David Kneas and Jessie Barnes

Advisor: Michael Dove


Over the last few decades there has been a significant expansion in the area of cultivated land in the Fayoum, Egypt. With less than 20mm rainfall a year, year-round agriculture within this governorate is reliant on irrigation water which is sourced from the Nile via the Bahr Yusuf canal. The desert reclamation on the outskirts of the governorate and consequent diversion of water to that land has had a profound impact on the distribution of water and different farmers' access to that water. Thus agricultural land expansion is a critical political topic and the figures for the cultivated area are hotly contested by various actors.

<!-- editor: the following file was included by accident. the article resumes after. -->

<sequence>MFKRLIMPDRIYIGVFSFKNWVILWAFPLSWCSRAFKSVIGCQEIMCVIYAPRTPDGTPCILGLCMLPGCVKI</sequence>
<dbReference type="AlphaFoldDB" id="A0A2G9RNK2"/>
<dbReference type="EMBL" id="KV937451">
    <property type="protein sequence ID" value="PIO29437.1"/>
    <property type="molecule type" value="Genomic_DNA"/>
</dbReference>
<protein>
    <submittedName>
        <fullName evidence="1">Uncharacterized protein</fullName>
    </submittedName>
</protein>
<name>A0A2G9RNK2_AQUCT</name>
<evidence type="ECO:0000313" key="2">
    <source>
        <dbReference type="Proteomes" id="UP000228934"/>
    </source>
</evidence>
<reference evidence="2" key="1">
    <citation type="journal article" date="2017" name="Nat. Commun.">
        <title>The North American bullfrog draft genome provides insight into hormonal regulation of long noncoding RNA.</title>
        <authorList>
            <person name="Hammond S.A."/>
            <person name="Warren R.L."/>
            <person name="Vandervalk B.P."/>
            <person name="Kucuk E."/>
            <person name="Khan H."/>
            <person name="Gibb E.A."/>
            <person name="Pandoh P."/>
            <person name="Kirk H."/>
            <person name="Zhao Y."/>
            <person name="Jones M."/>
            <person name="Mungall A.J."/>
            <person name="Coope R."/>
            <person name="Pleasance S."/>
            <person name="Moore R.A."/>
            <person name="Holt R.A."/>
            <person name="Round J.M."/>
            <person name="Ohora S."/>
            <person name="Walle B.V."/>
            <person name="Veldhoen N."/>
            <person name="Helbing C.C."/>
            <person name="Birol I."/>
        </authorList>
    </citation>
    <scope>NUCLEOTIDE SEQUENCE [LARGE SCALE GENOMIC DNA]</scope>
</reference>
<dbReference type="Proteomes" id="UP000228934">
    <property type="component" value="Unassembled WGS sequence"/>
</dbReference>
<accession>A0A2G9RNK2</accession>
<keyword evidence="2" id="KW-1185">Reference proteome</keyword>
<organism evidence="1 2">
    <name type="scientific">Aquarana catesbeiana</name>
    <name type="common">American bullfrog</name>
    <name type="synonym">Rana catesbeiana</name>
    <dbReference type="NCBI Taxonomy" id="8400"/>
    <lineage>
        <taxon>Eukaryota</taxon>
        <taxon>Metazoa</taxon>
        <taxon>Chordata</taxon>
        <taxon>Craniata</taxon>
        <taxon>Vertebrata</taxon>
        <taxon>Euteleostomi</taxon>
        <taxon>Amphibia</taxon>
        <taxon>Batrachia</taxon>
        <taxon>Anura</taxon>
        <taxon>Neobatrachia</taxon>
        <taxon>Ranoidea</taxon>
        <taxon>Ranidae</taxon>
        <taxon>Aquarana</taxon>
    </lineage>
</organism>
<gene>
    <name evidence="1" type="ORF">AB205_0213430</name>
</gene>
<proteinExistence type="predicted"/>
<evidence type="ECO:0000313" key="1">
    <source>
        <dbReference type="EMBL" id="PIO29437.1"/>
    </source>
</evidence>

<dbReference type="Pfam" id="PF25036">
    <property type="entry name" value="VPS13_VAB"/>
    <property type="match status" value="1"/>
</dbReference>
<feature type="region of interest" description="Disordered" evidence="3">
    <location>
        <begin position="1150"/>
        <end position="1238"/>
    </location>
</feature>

The aim of this research is to quantify how much agricultural expansion there has been in the Fayoum and to analyze where that expansion has taken place. The change analysis will utilize Landsat images from 1972, 1984 and 2001 (sourced from the Global Land Cover Facility). Following these initial inquiries, more research may be carried out into changes in summer and winter cropping, temporal and spatial changes in the types of crops being grown (in particular, the shift to rice cultivation) and head-tail dynamics in cultivation along individual canals.